Friday, May 20, 2011

Filtering What's Important

Youngblood : Forgetting

By Raoul Felipe, M.D.
Philippine Daily Inquirer
Posted date: May 03, 2011

“How do you measure a year in the life?... Measure in love.”—“Rent”

IT WAS your usual Monday morning: the hustle and bustle of patients, papers and clinical abstracts that needed to be written, spilled coffee—you know, that kind of Monday. In fact, you would have missed it if you were too busy texting or going about your business. (And indeed, most people did.) There was no fanfare after all, no parade or entourage or flower girls or sweet music, and yet there we were in the middle of Ward 1, a huddle of doctors slowly gathering for the culmination of a most captivating love story. You could feel the charm flitting about the place, a contagious energy infecting a group eager with anticipation yet hushed by the sacredness of what was happening.

Lola had been diagnosed with stage 4 nasopharyngeal cancer (a brutal disease), and doctors had given her only weeks to live. The mass had grown beyond normal proportions (it was the size of a football) and it didn’t take long to know that her prognosis was beyond awful. She was unable to stand anymore, crippled and bedridden by a sickness that not only drains you physically but mentally and emotionally as well. She had become dependent and needy, relying on Lolo for pretty much everything, including going to the bathroom.

Throughout all this, I never heard Lolo complain. Not one bit. And he never left her side. In the months that I had been rotating in Internal Medicine, I never saw a more committed bantay—running around like a headless chicken, trying to cope with whatever orders we gave: “Lolo, paki lakad po itong dugo sa laboratoryo. Lolo, kailangan po natin bumili ng gamot. Lolo, dalhin niyo na po siya sa X-ray.”

It didn’t matter how demanding the task or how intimidating the Philippine General Hospital can get (I actually still get lost here) or how expensive the medicines were, Lolo never failed to deliver. I didn’t know how he managed to make ends meet but every time we needed something, it was Lolo who supplied it.

So there we were in Ward 1, underdressed in our scrub suits, trying to contain our kilig. The other patients paid no attention—they had, after all, their own sicknesses to worry about. And the other doctors didn’t mind us too, being too busy doing what was important for them. The nurses were apathetic as well: a celebration like this didn’t need attending when you are too busy doing your job and what-not. But those of us who came, those of us who thought that we couldn’t let the event go unwitnessed, we all learned a lesson we will never forget.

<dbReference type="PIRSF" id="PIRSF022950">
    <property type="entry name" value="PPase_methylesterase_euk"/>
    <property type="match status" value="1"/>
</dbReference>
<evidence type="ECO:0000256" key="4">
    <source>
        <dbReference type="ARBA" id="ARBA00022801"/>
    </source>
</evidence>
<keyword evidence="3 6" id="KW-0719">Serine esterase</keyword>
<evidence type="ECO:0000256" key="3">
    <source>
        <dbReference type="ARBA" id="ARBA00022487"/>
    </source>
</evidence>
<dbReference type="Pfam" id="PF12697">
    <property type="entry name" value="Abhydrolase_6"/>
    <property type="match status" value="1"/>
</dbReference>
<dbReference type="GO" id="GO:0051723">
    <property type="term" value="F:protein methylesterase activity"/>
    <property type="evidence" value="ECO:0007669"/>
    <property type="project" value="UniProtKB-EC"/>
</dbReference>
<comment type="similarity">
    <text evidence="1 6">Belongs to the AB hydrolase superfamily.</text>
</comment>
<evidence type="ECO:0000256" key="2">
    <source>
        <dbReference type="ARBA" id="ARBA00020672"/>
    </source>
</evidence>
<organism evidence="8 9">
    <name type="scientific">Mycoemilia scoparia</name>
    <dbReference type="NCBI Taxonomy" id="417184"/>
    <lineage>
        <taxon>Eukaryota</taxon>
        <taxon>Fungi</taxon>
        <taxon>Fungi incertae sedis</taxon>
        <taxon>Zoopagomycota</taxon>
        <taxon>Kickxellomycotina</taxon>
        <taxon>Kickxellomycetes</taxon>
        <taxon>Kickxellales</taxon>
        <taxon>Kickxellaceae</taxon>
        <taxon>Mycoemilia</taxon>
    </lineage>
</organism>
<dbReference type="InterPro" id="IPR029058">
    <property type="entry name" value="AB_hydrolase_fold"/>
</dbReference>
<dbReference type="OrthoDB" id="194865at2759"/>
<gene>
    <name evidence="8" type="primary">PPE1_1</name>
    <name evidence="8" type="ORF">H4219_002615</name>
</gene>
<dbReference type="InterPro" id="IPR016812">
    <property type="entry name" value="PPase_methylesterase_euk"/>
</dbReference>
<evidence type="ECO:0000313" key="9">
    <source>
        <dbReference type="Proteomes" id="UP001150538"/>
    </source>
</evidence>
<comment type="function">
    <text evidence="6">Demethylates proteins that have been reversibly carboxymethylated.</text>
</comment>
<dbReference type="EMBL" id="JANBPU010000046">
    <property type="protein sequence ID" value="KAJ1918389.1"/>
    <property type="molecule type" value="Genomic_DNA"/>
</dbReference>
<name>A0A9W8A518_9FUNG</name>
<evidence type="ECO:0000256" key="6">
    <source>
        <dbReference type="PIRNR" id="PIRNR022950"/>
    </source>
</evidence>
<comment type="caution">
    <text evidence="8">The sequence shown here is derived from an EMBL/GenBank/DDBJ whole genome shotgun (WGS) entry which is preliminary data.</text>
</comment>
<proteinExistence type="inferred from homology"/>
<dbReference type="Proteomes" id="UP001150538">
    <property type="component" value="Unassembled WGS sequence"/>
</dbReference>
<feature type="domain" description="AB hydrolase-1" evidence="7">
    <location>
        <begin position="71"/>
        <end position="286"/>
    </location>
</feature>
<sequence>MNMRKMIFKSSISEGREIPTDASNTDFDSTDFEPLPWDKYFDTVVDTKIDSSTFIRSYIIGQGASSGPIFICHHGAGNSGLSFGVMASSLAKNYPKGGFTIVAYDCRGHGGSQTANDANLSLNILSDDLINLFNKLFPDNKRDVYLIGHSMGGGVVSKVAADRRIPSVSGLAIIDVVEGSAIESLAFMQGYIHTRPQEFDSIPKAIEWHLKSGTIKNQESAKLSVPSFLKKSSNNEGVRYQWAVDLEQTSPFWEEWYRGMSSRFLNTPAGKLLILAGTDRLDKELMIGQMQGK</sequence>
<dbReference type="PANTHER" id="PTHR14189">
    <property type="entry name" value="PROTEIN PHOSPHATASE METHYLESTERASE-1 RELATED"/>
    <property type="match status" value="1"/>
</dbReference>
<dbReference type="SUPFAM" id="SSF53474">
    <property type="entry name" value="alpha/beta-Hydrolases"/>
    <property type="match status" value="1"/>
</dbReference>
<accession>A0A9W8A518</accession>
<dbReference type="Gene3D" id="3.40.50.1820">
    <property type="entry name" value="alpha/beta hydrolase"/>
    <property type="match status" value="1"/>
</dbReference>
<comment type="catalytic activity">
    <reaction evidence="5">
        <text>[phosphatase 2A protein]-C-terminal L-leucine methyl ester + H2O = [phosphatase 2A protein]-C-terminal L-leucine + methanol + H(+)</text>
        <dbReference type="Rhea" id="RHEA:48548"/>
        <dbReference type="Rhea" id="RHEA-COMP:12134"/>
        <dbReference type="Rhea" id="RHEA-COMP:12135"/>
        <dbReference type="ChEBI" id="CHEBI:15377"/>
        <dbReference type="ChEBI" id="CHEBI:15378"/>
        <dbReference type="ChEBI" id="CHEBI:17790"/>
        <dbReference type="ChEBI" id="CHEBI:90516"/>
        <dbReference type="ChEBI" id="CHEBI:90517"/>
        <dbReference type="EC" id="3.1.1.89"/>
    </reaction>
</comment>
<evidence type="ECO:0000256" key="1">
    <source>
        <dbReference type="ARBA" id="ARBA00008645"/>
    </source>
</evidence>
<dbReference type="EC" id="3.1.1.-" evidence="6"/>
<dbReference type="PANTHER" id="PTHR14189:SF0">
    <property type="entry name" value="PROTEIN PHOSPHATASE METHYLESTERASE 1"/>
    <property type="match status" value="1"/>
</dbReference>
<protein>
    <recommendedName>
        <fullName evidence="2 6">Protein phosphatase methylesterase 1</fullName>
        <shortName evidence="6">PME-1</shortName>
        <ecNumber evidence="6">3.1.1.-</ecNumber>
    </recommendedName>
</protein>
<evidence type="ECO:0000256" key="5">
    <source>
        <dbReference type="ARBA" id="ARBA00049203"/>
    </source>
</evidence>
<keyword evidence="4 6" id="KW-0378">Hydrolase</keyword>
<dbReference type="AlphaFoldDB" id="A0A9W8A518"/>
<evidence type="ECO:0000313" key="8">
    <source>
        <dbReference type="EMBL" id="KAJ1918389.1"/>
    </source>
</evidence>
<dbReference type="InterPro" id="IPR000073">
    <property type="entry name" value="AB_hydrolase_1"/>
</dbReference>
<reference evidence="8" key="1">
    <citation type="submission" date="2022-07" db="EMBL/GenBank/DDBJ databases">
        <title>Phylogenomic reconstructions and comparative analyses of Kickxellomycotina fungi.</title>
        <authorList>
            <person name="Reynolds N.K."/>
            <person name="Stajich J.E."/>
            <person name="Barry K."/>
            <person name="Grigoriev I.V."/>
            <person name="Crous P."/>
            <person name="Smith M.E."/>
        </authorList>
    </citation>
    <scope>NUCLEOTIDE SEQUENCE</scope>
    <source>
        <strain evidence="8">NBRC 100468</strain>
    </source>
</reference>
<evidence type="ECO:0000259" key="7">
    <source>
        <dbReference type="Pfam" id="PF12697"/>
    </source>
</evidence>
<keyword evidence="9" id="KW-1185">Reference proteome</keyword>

And so on Sept. 13, 2010 at 10 o’clock in the morning, Lola and Lolo got married after spending nearly 50 years together. They had spent every waking hour together—literally in sickness and in health—and now it was time to end it together, too. It was Lola’s last request, her dying wish.

In a world that values resumés and bank accounts and positions and accomplishments, Lola had nothing to offer. She was beyond poor, had no resumé to brag about, and certainly had no position except what she was by choice: a humble mother and wife who spent her afternoons doing laundry and frying kamote-cue on the street. She had done nothing out of the ordinary, either. She never played in a band or reigned as prom queen or appeared on TV. But when she smiled, she smiled like she meant it. The edge of her eyes were creased with the lines of age and wisdom and her laugh penetrated through you, making you wish that you could smile like she did and laugh like she did—with sincerity and substance. Her bald head, long battered by bouts of chemotherapy, was always covered with a bonnet (the ones you find along Minesview Park, with “Baguio” embroidered along the edge, which never failed to make me smile because like hers some of my best memories were of Baguio).

Lolo was as unassuming and normal as Lola. He was a fisherman. His dark skin had been baked by the sun, his hands callused by hauling nets all day, his thin body no longer framed by taut muscles because they could barely afford one meal a day now. When I looked at Lolo I was always reminded that what I was doing was nothing compared to what he did.

In spite of all they had done—or rather all they had not done—they taught me what I had known all along but chose to disregard: that life is not about remembering or even re-learning what is important, but about forgetting what is not.

I believe that deep in our hearts we already know what is important. We were created with that truth and beauty in us. Yet along the way, distracted by a world that places value on what is seen and measured, we have replaced what is important with what is not.

We need to develop the habit, we need to develop the skill of forgetting. We need to because every waking day is a constant battle between what is valuable and what is not. We already know what matters, but we need to forget what doesn’t.

In the twilight of her life, as the sun set and the end of her journey neared, Lola had already forgotten what was unimportant. After 80 years worth of living and working and smiling and laughing, she knew love is all there is to it. That money lasts weeks, positions last years, careers last decades—but relationships are forever.

(Raoul Felipe, M.D., 25, is a graduating medical student at UP-PGH.)

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